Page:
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March 02, 2012

Tricking Picky Dolphin

Coast to coast, specialized dolphin fishing techniques can help make the day


California Dreamin’
First things first: “We call them dorado or mahimahi. Dolphin won’t be recognized out here,” says San Diego-based Barry Brightenburg of Always an Adventure charters. Dorado in southern California are seasonal, and prime time is August through October.

“When we are trolling for albacore, they are incidental,” he says. “We troll a small green-and-yellow feather, looking for tuna, and lately we’re trolling more cedar plugs because of the squid explosion in our waters.” When targeting dorado, kelp paddies hold the key. “We have caught them [off paddies] from three miles out to as far as 120 to 150 miles,” says Brightenburg. “Primarily we look from three to 40 miles offshore.”

Once he locates a promising paddy, Brightenburg keeps his distance. “Pelagics swim within 100 yards of the kelp. I troll in the vicinity, go around the kelp paddies, slide up on it and drift down, and get in the tower and look for fish. If that doesn’t work, we’ll hook a bait sideways and troll it with the rod high so it skips on the surface.” The object is to trigger the initial bite. Even when mahi are wary, they get competitive once one bites, he says.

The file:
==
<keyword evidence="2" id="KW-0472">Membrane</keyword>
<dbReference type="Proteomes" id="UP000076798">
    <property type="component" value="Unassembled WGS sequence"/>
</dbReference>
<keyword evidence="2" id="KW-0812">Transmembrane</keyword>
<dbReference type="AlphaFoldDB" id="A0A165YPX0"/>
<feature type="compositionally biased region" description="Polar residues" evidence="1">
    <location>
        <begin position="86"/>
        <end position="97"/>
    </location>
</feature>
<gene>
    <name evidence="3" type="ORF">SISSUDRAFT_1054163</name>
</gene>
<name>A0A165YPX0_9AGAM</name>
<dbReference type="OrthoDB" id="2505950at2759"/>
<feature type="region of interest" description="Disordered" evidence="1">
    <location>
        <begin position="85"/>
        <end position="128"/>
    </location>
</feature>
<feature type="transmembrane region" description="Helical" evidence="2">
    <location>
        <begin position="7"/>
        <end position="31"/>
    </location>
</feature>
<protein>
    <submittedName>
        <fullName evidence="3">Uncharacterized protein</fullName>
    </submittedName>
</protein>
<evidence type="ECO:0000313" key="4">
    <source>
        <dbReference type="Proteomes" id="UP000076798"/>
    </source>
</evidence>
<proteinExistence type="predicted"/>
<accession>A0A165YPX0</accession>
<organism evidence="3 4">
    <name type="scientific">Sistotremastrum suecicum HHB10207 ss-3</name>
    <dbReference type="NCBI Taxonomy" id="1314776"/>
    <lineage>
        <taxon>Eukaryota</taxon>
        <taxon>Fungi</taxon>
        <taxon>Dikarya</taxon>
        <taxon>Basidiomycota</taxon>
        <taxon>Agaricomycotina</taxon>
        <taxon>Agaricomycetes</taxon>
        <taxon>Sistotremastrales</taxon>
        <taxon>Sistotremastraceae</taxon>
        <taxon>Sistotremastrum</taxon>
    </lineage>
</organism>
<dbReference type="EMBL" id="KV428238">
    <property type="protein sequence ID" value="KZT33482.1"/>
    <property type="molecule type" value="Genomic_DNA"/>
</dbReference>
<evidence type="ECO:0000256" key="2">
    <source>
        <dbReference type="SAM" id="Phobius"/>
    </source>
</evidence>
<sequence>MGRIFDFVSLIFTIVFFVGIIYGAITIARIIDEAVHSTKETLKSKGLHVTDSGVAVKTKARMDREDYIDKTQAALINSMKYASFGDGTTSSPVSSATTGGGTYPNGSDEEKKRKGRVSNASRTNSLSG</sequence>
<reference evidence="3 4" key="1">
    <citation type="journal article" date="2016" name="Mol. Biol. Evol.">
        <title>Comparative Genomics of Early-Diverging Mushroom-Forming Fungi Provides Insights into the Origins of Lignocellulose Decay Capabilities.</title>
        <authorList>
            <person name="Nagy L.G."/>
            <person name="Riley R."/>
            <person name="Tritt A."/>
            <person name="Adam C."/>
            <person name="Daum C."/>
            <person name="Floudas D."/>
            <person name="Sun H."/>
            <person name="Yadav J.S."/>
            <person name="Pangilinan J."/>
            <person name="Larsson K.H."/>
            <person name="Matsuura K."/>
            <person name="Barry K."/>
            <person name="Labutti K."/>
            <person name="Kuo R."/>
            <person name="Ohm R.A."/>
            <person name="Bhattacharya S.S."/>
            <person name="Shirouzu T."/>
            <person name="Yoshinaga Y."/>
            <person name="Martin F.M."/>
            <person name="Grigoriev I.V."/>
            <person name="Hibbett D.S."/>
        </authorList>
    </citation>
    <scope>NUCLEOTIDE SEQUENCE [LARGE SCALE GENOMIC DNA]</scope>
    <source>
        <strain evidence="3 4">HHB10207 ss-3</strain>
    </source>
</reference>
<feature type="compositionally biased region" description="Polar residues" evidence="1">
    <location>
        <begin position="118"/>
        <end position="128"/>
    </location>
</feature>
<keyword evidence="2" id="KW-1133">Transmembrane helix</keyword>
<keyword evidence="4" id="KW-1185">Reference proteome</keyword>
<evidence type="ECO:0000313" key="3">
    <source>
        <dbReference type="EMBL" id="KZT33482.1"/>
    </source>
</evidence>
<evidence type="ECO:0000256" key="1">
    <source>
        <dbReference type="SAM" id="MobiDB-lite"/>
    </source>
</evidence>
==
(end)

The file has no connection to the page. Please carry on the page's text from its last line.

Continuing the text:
On pressured fish, Brightenburg has started fishing a kite. “I get upwind of the paddy and slow-troll the kite with a rubber flying fish or a live sardine. Getting the leader out of the water helps a lot.”


Dolphin Trip Planner

What: Dolphin, aka dolphinfish, mahimahi and dorado.

When: Summer or in warm-water currents.

Where: The world’s oceans.

Who: Everyone from rank novices to international tournament champions welcomes dolphin, and the fish accommodate.


Brightenburg is a true believer in fluorocarbon leaders. He prefers a fluoro top shot of 30- to 50-pound-test on top of 20- to 30-pound main-line mono but often drops down to 20-pound fluoro. With light leaders, circle hooks become necessary so the leader stays away from the fish’s teeth.

Rods:
20- to 30-pound trolling rods offshore; 12-, 15- or 20-pound casting tackle inshore and on weed lines. Casting, spinning and fly tackle all work on dolphin.

Reels and Lines:
Full gamut to match the size of the fish and the method of fishing.

Lures: Start by trolling artificials. When you locate fish, stop the boat and switch to jigs and lures, then to bait as fish grow wary.